Does permaculture mean more work or less? On the one hand the argument is that by creating systems that replicate nature and look after themselves, without human interference, (like Masanobu Fukuoka) the need for inputs is reduced. By reducing inputs you are maximising productivity, so that although your yields may be lower, the energy put in to achieve them is far less, so the system is more efficient.
On the other hand the argument is that a lot of small holders, who are closer to the land than one huge industrial farm, can pay closer attention to the land and enable it to be more productive, because more attention can be paid to smaller details and maximising productivity. This suggests a system that requires more energy, or at least more time than the current one.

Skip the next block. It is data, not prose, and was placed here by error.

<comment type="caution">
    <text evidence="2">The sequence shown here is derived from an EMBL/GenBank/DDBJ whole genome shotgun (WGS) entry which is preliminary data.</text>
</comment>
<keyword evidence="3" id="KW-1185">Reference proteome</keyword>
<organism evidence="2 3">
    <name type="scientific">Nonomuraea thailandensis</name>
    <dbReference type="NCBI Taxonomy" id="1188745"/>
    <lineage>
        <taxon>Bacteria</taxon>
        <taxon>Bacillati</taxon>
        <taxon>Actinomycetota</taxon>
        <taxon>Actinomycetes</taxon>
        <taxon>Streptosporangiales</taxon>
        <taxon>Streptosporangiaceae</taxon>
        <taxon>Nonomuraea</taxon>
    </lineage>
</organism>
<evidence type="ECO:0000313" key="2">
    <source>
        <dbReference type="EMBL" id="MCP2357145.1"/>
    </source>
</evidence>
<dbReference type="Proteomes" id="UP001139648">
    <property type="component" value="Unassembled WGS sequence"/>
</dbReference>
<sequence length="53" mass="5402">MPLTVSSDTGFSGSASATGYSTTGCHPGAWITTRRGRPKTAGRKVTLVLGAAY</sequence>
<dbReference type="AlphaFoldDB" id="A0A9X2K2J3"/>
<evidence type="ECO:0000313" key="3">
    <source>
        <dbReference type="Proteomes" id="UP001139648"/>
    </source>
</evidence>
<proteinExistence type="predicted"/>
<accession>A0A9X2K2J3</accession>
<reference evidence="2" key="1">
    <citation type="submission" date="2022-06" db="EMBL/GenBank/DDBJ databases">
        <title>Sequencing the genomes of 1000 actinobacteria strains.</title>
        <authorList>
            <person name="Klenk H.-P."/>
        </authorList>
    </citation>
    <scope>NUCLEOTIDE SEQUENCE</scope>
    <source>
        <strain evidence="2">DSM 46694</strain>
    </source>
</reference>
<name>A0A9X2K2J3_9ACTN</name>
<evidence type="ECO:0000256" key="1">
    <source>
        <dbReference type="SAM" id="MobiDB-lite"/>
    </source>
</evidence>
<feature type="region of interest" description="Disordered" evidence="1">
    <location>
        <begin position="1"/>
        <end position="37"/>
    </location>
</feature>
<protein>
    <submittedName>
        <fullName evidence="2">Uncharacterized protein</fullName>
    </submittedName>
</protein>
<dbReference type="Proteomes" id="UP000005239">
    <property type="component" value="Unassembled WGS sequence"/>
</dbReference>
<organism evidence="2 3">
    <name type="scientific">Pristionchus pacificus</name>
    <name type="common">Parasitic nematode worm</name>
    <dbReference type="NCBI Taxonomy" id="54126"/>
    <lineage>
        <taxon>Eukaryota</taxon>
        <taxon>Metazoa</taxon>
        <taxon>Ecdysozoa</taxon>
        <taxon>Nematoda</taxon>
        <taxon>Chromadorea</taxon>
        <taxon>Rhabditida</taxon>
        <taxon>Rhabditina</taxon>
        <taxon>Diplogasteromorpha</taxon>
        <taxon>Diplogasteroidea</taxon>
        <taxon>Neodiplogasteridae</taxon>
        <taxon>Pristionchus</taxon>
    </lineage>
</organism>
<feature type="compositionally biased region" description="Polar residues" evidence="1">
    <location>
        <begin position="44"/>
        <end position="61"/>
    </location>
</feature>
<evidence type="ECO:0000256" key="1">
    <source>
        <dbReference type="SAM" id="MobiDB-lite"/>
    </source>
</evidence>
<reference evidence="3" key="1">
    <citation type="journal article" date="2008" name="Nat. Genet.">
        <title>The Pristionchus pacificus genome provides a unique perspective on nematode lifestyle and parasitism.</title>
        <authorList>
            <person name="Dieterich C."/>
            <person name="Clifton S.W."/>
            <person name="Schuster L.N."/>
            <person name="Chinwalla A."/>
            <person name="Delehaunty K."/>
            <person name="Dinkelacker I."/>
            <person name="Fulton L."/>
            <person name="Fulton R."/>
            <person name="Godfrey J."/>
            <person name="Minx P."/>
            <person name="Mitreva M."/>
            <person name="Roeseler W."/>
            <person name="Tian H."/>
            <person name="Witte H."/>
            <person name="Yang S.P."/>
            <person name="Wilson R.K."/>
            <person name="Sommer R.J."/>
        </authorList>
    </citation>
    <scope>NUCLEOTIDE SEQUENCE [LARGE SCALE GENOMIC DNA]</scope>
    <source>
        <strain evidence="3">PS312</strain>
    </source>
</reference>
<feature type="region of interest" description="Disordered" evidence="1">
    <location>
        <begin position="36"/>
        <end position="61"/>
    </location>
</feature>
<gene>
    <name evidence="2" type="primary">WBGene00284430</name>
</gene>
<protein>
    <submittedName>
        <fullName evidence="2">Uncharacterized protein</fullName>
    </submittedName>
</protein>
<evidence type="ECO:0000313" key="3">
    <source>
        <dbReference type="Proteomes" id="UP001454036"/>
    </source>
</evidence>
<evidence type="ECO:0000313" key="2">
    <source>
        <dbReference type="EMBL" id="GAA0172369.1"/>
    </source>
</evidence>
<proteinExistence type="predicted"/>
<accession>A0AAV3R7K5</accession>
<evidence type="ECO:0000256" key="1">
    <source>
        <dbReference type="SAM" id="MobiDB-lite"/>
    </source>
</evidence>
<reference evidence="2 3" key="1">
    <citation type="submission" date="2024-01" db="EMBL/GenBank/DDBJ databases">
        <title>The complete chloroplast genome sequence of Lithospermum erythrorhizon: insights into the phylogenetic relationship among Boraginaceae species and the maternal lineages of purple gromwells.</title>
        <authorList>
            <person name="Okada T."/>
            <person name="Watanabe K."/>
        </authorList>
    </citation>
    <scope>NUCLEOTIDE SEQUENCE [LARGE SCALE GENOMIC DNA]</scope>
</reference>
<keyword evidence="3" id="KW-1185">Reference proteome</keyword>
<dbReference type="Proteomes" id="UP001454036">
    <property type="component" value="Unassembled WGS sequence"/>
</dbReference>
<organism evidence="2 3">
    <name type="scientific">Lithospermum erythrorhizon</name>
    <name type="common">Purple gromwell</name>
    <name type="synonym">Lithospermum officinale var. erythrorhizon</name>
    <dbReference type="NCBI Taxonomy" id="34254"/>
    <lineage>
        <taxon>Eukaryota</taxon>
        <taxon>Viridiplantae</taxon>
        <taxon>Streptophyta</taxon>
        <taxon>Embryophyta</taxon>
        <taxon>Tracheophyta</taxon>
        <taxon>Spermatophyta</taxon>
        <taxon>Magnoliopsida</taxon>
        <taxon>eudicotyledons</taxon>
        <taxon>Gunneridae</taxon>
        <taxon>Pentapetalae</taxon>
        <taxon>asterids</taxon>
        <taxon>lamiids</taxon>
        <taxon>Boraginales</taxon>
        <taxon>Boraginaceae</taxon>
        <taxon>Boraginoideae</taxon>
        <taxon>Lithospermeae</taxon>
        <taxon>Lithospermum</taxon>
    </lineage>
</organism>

Which argument is right? Maybe they are both right – the cheap energy that is currently sustaining farming is going to become more expensive, so that labour will no longer be prohibitively expensive. At this point having lots of people paying close attention to complex polycultures and natural systems will become more efficient. This still doesn’t sound like the “do nothing” farming that Fukuoka preached though? Maybe he didn’t count all his observation time as work!